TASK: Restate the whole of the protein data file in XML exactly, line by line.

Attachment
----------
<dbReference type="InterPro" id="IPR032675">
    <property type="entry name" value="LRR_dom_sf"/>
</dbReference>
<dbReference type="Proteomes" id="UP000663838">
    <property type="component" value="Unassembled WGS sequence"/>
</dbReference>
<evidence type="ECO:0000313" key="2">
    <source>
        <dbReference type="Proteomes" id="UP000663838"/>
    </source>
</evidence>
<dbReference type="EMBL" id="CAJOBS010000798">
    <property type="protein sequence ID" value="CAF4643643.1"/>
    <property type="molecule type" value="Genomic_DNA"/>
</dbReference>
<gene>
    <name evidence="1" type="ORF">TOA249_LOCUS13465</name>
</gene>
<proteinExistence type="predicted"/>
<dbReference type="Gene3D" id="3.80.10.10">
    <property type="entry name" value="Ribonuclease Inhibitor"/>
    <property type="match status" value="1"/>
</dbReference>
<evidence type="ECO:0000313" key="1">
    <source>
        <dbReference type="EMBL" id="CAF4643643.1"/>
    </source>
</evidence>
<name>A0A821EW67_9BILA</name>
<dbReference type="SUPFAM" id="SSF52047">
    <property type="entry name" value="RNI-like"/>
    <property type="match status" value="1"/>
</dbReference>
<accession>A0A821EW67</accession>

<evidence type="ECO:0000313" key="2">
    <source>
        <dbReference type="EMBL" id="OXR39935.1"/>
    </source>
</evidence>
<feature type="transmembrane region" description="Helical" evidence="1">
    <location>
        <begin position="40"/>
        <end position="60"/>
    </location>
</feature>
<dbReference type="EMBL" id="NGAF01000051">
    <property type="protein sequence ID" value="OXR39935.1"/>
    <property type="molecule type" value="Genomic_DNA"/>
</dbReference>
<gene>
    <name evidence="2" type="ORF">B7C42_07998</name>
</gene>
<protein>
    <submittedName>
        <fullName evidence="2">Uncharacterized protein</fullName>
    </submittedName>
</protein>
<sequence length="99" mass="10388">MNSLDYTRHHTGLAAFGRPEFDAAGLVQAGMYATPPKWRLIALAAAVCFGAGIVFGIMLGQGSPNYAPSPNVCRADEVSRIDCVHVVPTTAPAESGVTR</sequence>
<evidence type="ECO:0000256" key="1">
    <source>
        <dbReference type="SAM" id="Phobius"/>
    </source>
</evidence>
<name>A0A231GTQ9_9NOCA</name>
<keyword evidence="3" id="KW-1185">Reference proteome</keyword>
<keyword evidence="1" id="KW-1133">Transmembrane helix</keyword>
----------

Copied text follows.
<dbReference type="InterPro" id="IPR032675">
    <property type="entry name" value="LRR_dom_sf"/>
</dbReference>
<dbReference type="Proteomes" id="UP000663838">
    <property type="component" value="Unassembled WGS sequence"/>
</dbReference>
<evidence type="ECO:0000313" key="2">
    <source>
        <dbReference type="Proteomes" id="UP000663838"/>
    </source>
</evidence>
<dbReference type="EMBL" id="CAJOBS010000798">
    <property type="protein sequence ID" value="CAF4643643.1"/>
    <property type="molecule type" value="Genomic_DNA"/>
</dbReference>
<gene>
    <name evidence="1" type="ORF">TOA249_LOCUS13465</name>
</gene>
<proteinExistence type="predicted"/>
<dbReference type="Gene3D" id="3.80.10.10">
    <property type="entry name" value="Ribonuclease Inhibitor"/>
    <property type="match status" value="1"/>
</dbReference>
<evidence type="ECO:0000313" key="1">
    <source>
        <dbReference type="EMBL" id="CAF4643643.1"/>
    </source>
</evidence>
<name>A0A821EW67_9BILA</name>
<dbReference type="SUPFAM" id="SSF52047">
    <property type="entry name" value="RNI-like"/>
    <property type="match status" value="1"/>
</dbReference>
<accession>A0A821EW67</accession>

<evidence type="ECO:0000313" key="2">
    <source>
        <dbReference type="EMBL" id="OXR39935.1"/>
    </source>
</evidence>
<feature type="transmembrane region" description="Helical" evidence="1">
    <location>
        <begin position="40"/>
        <end position="60"/>
    </location>
</feature>
<dbReference type="EMBL" id="NGAF01000051">
    <property type="protein sequence ID" value="OXR39935.1"/>
    <property type="molecule type" value="Genomic_DNA"/>
</dbReference>
<gene>
    <name evidence="2" type="ORF">B7C42_07998</name>
</gene>
<protein>
    <submittedName>
        <fullName evidence="2">Uncharacterized protein</fullName>
    </submittedName>
</protein>
<sequence length="99" mass="10388">MNSLDYTRHHTGLAAFGRPEFDAAGLVQAGMYATPPKWRLIALAAAVCFGAGIVFGIMLGQGSPNYAPSPNVCRADEVSRIDCVHVVPTTAPAESGVTR</sequence>
<evidence type="ECO:0000256" key="1">
    <source>
        <dbReference type="SAM" id="Phobius"/>
    </source>
</evidence>
<name>A0A231GTQ9_9NOCA</name>
<keyword evidence="3" id="KW-1185">Reference proteome</keyword>
<keyword evidence="1" id="KW-1133">Transmembrane helix</keyword>